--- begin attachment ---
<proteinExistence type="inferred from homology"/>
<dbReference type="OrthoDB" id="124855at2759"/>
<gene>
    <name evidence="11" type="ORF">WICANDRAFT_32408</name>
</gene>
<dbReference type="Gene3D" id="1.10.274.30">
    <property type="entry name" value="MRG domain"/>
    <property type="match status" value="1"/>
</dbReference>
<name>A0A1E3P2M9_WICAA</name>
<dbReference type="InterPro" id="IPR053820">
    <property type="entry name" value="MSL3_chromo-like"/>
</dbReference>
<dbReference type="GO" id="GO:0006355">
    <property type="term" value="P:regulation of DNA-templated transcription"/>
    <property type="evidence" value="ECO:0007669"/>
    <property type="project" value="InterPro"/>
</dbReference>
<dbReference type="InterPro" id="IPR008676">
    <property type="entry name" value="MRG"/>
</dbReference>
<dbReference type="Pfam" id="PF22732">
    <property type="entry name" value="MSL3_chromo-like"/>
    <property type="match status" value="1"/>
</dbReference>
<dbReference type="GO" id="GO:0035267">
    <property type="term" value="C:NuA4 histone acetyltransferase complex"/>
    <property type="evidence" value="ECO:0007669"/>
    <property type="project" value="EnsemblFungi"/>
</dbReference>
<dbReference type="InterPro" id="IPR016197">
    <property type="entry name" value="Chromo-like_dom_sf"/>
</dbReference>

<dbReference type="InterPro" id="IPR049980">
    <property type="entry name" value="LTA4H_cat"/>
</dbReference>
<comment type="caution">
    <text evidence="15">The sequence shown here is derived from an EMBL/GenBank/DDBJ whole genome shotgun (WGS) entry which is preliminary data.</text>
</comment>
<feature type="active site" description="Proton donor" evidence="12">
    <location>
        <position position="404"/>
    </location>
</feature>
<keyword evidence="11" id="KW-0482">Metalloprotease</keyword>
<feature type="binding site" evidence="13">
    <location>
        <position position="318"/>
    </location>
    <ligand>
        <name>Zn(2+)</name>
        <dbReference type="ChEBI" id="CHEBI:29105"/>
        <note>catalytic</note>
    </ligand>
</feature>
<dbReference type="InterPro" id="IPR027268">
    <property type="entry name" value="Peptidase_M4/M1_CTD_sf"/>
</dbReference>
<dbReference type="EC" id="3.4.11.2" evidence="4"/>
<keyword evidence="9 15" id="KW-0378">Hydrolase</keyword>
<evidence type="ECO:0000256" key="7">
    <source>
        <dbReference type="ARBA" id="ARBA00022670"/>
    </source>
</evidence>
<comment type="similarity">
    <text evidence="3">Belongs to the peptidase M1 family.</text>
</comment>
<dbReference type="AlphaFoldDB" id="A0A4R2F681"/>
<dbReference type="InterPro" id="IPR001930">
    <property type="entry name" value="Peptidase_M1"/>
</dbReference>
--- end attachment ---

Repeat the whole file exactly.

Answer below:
<proteinExistence type="inferred from homology"/>
<dbReference type="OrthoDB" id="124855at2759"/>
<gene>
    <name evidence="11" type="ORF">WICANDRAFT_32408</name>
</gene>
<dbReference type="Gene3D" id="1.10.274.30">
    <property type="entry name" value="MRG domain"/>
    <property type="match status" value="1"/>
</dbReference>
<name>A0A1E3P2M9_WICAA</name>
<dbReference type="InterPro" id="IPR053820">
    <property type="entry name" value="MSL3_chromo-like"/>
</dbReference>
<dbReference type="GO" id="GO:0006355">
    <property type="term" value="P:regulation of DNA-templated transcription"/>
    <property type="evidence" value="ECO:0007669"/>
    <property type="project" value="InterPro"/>
</dbReference>
<dbReference type="InterPro" id="IPR008676">
    <property type="entry name" value="MRG"/>
</dbReference>
<dbReference type="Pfam" id="PF22732">
    <property type="entry name" value="MSL3_chromo-like"/>
    <property type="match status" value="1"/>
</dbReference>
<dbReference type="GO" id="GO:0035267">
    <property type="term" value="C:NuA4 histone acetyltransferase complex"/>
    <property type="evidence" value="ECO:0007669"/>
    <property type="project" value="EnsemblFungi"/>
</dbReference>
<dbReference type="InterPro" id="IPR016197">
    <property type="entry name" value="Chromo-like_dom_sf"/>
</dbReference>

<dbReference type="InterPro" id="IPR049980">
    <property type="entry name" value="LTA4H_cat"/>
</dbReference>
<comment type="caution">
    <text evidence="15">The sequence shown here is derived from an EMBL/GenBank/DDBJ whole genome shotgun (WGS) entry which is preliminary data.</text>
</comment>
<feature type="active site" description="Proton donor" evidence="12">
    <location>
        <position position="404"/>
    </location>
</feature>
<keyword evidence="11" id="KW-0482">Metalloprotease</keyword>
<feature type="binding site" evidence="13">
    <location>
        <position position="318"/>
    </location>
    <ligand>
        <name>Zn(2+)</name>
        <dbReference type="ChEBI" id="CHEBI:29105"/>
        <note>catalytic</note>
    </ligand>
</feature>
<dbReference type="InterPro" id="IPR027268">
    <property type="entry name" value="Peptidase_M4/M1_CTD_sf"/>
</dbReference>
<dbReference type="EC" id="3.4.11.2" evidence="4"/>
<keyword evidence="9 15" id="KW-0378">Hydrolase</keyword>
<evidence type="ECO:0000256" key="7">
    <source>
        <dbReference type="ARBA" id="ARBA00022670"/>
    </source>
</evidence>
<comment type="similarity">
    <text evidence="3">Belongs to the peptidase M1 family.</text>
</comment>
<dbReference type="AlphaFoldDB" id="A0A4R2F681"/>
<dbReference type="InterPro" id="IPR001930">
    <property type="entry name" value="Peptidase_M1"/>
</dbReference>